Rain of tears rages in Minna
The prayers were eventually answered. The rains started normally as it was in the past except for the warning by National Meteorological Agency (NIMA). On the likelihood of imminent flooding in most parts of the country this year.
In the past years, flooding had been limited to communities along Rivers Niger and Kaduna especially those living downstream of Jebba, Kanji and Shiroro. However, the flooding of this year extended to other communities in most parts of the state including Chanchaga, Bosso, Munya, Shiroro, Borgu, Wushishi, Mokwa, Bida Edati and Lapai.
Besides the human lives lost, properties worth millions of naira were lost including animals and farm produce.
As at last week, 49 lives have been lost to the flood, 117 communities submerged with no fewer than 663,000 people displaced.
The heavy rainfall was complemented by excess water released from the three hydro-electricity Dams of Shiroro, Jebba and Kainji in the past few weeks. Most of the affected communities are now accessed through canoes as almost all the access roads used in the past have been washed away.
In Minna, the state capital, despite the multimillion naira drainage system across the city, flood also sacked some of the communities leaving four people dead. More devastating was a family who lost two children Bashir 12yrs and Mustapha, (10yrs) died when they slipped into a flowing drainage in front of the Bahago Plaza, Tunga area during a downpour.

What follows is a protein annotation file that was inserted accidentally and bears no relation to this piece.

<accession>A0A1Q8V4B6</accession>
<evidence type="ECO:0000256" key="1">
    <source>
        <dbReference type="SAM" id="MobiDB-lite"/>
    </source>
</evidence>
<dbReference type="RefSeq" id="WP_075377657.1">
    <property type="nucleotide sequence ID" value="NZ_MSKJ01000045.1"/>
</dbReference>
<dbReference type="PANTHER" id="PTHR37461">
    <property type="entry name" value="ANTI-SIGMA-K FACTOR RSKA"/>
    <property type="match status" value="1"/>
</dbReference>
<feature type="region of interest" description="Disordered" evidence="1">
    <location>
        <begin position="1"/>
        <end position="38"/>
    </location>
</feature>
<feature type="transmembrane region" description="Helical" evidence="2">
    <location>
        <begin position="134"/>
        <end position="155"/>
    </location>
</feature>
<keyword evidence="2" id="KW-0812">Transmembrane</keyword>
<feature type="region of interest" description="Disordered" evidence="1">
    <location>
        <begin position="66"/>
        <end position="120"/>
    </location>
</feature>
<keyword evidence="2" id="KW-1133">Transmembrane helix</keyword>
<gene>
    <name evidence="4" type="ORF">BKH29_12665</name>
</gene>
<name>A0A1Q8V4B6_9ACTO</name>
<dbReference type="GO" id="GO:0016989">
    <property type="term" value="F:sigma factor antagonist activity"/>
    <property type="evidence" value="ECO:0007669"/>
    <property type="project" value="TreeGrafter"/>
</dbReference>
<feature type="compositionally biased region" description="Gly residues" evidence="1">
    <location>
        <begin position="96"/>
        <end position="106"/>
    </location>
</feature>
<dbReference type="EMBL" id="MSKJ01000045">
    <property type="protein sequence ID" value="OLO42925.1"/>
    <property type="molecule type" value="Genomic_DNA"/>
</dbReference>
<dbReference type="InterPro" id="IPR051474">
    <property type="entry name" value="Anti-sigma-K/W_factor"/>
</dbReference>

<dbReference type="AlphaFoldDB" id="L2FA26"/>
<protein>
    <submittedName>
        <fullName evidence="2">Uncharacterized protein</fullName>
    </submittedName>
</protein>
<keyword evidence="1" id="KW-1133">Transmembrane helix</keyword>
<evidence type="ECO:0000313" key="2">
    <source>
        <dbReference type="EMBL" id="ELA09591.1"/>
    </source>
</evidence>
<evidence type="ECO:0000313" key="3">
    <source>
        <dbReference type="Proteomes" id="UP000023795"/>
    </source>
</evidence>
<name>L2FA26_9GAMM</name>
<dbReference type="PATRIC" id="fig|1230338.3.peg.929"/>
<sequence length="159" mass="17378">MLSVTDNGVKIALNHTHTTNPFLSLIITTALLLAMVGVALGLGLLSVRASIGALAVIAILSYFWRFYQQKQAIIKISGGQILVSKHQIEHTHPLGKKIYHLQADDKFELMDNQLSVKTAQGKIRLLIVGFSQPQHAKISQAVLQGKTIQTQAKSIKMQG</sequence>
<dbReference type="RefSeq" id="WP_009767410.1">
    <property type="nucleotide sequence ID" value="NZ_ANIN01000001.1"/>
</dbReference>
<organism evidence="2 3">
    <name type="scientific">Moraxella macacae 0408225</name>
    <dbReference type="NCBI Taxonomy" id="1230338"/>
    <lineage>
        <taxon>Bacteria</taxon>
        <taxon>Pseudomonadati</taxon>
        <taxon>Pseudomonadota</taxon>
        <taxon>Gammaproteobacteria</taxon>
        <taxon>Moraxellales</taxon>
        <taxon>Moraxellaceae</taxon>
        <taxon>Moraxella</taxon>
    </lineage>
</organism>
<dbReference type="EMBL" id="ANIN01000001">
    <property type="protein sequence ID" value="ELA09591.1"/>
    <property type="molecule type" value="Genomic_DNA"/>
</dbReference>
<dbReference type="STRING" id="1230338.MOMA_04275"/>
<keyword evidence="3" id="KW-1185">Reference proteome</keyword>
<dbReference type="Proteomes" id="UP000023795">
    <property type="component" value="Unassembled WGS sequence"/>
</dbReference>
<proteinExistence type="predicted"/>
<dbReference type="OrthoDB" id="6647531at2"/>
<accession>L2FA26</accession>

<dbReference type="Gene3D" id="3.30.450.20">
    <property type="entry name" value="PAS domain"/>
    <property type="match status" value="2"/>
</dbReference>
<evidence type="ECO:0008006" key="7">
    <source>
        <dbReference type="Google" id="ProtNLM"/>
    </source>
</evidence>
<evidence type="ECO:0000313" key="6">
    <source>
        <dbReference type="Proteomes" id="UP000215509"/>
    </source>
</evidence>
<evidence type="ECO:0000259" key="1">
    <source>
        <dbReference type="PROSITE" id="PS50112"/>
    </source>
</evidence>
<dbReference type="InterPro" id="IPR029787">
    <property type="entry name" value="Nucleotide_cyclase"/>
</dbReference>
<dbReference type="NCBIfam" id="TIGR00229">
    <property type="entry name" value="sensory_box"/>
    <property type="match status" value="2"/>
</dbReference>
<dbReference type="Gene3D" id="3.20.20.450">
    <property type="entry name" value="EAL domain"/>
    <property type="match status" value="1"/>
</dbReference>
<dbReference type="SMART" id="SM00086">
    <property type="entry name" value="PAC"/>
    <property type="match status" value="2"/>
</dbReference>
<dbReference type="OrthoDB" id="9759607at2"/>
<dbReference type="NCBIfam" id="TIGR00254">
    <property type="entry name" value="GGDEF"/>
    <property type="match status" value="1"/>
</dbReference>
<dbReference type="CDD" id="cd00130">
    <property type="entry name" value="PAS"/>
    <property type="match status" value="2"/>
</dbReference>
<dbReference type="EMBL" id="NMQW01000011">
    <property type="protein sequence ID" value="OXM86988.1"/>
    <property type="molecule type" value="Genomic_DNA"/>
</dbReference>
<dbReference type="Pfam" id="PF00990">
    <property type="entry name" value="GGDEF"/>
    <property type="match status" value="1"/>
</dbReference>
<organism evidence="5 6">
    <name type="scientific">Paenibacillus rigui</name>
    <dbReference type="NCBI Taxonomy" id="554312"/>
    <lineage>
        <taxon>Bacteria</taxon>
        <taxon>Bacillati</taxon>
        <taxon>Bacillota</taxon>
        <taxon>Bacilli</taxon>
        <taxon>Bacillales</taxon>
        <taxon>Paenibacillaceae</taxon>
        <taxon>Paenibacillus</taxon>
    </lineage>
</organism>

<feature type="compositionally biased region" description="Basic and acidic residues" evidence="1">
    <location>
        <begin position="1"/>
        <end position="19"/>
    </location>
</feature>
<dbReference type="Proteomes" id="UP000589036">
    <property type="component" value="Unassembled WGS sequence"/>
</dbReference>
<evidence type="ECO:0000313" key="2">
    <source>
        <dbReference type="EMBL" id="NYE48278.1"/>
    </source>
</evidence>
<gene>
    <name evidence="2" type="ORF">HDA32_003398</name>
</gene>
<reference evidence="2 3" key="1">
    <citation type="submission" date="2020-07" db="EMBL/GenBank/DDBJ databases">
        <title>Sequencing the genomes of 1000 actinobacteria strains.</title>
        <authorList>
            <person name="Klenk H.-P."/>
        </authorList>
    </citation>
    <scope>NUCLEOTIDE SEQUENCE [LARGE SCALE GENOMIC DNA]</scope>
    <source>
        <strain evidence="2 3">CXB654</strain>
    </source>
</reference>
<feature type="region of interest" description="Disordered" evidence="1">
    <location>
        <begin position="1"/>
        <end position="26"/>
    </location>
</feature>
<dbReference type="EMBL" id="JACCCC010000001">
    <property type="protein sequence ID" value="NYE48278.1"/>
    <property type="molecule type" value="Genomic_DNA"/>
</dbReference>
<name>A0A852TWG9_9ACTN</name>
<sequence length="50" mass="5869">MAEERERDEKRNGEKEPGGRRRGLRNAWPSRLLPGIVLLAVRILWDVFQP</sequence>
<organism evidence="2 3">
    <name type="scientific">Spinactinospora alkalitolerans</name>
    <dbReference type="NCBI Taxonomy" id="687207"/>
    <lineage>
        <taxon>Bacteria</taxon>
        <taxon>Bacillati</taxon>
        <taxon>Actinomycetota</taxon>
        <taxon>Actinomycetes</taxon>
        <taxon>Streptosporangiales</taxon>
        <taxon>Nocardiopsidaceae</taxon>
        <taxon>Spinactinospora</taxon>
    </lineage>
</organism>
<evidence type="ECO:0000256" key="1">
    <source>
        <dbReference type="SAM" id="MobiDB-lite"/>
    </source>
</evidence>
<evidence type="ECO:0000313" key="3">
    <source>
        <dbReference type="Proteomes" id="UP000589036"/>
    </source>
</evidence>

Legal Adviser to the leading opposition party in the state. Congress for Progressive Change (CPC), Barrister Joseph Kolo also died mysteriously during a downpour in Minna. Though he was not washed away by flood, he was smashed right in his car while waiting in front of the gate to his friend’s house for the rains to subside as a big tree gave way to the rainstorm and fell right on his car and smashed him right in his car. He died instantly.
Also in Bosso local government area, the people of Gwaibaitas family of Gungel Village was thrown into mourning as two members of the family were washed away by flood after a downpour. The corpses of the deceased were later recovered kilometers away from their area the next day.
Similarly, Zungeru in Wushishi local government area of the state also had its own bitter experience of this years flooding. Besides, farmlands were washed away, two Fulani herdsmen were also washed away with their cows.
Worse hit were Mokwa and Lapai local government areas of the state where lives and farm produce were lost.
Mostly affected were Aza, Muregi, Zdagu, Egagi, Zdagu, Ketso Kpashafu and Lenfakus, all in Mokwa local government area of the state.
In Lapai local government, communities submerged were Eshiu, Kpataku, Dere, Egba, Reba, Achiba, Muye-Gbako, Tsakanabi, Ebwa and they want to be relocated at Kolu in Egba Junction in Bina area.
Others are Egya and Sokun who want to be relocated in Nambata-Ebege area, Pelle, Rigido, Edda, Gbami who want to be resettled at Puzhi area while Yawa, Yambabu, Koki, Elegi and Mumbu communities want to be relocated at Madalla area.
Workers at a car washing centre in Minna, the state capital also watched helplessly when four cars brought for washing were submerged by the torrential rainfall just as valuable properties left in the vehicles were either damaged or washed away in the presence of the vehicle owners.